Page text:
During a job search and interview, salary is a subject that you should be prepared to confidently discuss with a prospective employer without being demanding. The more you understand your worth, the easier it is to see that you deserve (earn) a wage that is accurate. There are two excellent resources available to you:
- Job Search Resources — this page has a wealth of information, including salary calculators and self-assessments
- Job Search Success System — this is a full course that will give you the skills to show your worth accurately to potential employers.
When you are getting the salary you should be getting, it’s like seeing your world through a clean window.
Salary negotiation can be one of the most stressful parts of getting a new job. On the one hand, it is exciting to think about a new job and the possibility of earning more money. On the other hand, it can be nerve-wracking waiting to hear what your new salary will be. Do you accept the salary offer, negotiate it or reject it? What if you make a mistake and accept a salary offer that is too low, or try to negotiate one that is too high? These events are unlikely to happen if you do your homework before you get to the salary negotiation stage.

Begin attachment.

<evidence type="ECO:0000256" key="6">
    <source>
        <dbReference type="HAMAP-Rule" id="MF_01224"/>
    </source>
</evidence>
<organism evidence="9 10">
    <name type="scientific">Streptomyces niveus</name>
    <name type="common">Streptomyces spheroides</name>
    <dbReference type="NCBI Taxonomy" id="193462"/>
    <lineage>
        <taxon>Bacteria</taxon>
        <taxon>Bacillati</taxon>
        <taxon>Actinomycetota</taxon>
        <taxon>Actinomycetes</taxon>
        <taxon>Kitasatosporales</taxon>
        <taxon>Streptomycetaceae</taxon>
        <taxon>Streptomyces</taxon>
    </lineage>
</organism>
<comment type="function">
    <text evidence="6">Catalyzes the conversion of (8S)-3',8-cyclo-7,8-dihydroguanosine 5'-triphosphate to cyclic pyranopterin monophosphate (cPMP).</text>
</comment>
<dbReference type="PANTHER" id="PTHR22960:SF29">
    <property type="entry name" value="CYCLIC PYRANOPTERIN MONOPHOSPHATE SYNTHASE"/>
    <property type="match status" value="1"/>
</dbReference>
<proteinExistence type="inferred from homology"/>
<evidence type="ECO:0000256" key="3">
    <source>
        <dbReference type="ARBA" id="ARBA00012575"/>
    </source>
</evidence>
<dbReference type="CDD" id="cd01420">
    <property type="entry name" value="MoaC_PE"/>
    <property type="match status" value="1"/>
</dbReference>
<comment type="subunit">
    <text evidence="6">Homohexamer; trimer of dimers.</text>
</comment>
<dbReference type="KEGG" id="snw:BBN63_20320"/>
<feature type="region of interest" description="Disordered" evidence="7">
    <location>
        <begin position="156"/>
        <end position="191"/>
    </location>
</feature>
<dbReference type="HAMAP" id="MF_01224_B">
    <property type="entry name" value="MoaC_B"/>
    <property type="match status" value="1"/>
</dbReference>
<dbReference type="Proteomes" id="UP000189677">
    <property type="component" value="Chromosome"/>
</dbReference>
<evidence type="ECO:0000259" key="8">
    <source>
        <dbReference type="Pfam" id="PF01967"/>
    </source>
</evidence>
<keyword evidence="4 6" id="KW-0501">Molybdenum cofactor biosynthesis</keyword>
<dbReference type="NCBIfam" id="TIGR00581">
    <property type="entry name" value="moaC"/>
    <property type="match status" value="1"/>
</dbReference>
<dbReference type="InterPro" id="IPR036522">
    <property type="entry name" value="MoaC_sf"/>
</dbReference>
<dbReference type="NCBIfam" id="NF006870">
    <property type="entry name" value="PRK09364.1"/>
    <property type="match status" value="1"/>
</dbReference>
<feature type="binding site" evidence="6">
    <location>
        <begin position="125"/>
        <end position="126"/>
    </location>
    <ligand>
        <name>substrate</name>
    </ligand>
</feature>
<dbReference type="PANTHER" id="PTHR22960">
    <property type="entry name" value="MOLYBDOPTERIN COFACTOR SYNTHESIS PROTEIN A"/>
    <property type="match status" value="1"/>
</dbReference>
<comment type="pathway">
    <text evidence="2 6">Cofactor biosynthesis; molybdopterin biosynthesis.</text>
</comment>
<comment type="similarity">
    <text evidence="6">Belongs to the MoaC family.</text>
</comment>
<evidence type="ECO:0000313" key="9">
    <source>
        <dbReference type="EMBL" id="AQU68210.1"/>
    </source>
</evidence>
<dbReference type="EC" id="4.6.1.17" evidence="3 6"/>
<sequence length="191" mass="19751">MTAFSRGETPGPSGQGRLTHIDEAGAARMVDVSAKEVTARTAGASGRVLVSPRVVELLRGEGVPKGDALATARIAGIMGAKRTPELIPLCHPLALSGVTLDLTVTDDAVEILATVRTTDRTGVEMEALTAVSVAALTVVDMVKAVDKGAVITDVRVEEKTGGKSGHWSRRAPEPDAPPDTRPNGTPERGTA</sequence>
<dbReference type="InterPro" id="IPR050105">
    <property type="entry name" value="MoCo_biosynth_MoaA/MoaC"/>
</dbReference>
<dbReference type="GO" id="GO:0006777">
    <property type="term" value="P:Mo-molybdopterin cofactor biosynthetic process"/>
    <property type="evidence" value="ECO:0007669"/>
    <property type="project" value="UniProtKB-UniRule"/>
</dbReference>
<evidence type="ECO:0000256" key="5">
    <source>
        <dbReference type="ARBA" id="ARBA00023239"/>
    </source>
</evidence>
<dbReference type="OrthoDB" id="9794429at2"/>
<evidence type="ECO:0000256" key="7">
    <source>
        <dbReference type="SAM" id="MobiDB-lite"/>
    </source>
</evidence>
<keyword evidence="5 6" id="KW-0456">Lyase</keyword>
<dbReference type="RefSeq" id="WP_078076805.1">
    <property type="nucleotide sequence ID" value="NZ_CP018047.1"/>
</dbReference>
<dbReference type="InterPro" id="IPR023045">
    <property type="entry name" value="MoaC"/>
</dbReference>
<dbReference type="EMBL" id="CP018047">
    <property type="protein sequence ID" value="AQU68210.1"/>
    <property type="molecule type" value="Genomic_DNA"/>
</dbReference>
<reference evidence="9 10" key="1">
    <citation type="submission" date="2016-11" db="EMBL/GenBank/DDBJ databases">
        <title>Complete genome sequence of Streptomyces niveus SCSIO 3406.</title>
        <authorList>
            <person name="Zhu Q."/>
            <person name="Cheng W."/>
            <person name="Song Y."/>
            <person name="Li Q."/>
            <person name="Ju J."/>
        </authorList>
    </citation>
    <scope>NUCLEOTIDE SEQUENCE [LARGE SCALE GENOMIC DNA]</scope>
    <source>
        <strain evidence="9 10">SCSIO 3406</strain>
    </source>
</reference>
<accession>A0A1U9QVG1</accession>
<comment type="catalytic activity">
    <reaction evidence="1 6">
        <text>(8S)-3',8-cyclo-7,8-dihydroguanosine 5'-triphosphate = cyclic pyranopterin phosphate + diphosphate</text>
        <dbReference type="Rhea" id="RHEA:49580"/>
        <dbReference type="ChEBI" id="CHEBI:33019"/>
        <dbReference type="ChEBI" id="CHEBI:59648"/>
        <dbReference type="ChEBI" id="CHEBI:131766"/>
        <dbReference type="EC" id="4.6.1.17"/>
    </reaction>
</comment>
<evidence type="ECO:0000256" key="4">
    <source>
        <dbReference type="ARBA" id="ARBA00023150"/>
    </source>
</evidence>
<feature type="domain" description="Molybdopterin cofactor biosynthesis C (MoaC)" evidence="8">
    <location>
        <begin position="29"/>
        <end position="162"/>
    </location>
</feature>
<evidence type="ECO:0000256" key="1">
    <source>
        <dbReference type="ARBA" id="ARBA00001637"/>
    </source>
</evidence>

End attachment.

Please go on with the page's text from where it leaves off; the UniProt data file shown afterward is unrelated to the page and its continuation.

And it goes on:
A salary calculator can help you with this important homework. It can give you an idea how much your current salary is worth in another city. It can also give you median, low and high end salaries for given positions and industries in a geographical location. Some salary calculators allow you to compare the cost of living between two cities. You can compare the cost of living between the city you are in and the city where you have a job offer, or the cost of living between two cities where you have job offers. These calculators aid you in thinking practically about moving for a new job. Remember to factor in whether your new employer will pay relocation costs. If the employer does pay relocation costs, find out what the cap is on those costs. If you go over the cap amount, say, by hiring movers to move your grand piano, you may end up paying the extra costs.
You are more likely to get the salary you want if you go into a salary negotiation meeting with facts based on the information you gathered from salary calculators and other job search resources. This information backs up your work experience and your education. You put a great deal of energy into both, so make sure you get what you are truly worth.
The news is still full of stories about the large numbers of unemployed people in this country. However, the untold story is about people who face chronic underemployment. Not only are their skills sets not utilized fully, their salaries and salary growth suffers as well. Once a person finds herself taking a salary offer that is half of what she used to make, it is then a struggle to regain ground and raise the salary back to where it used to be.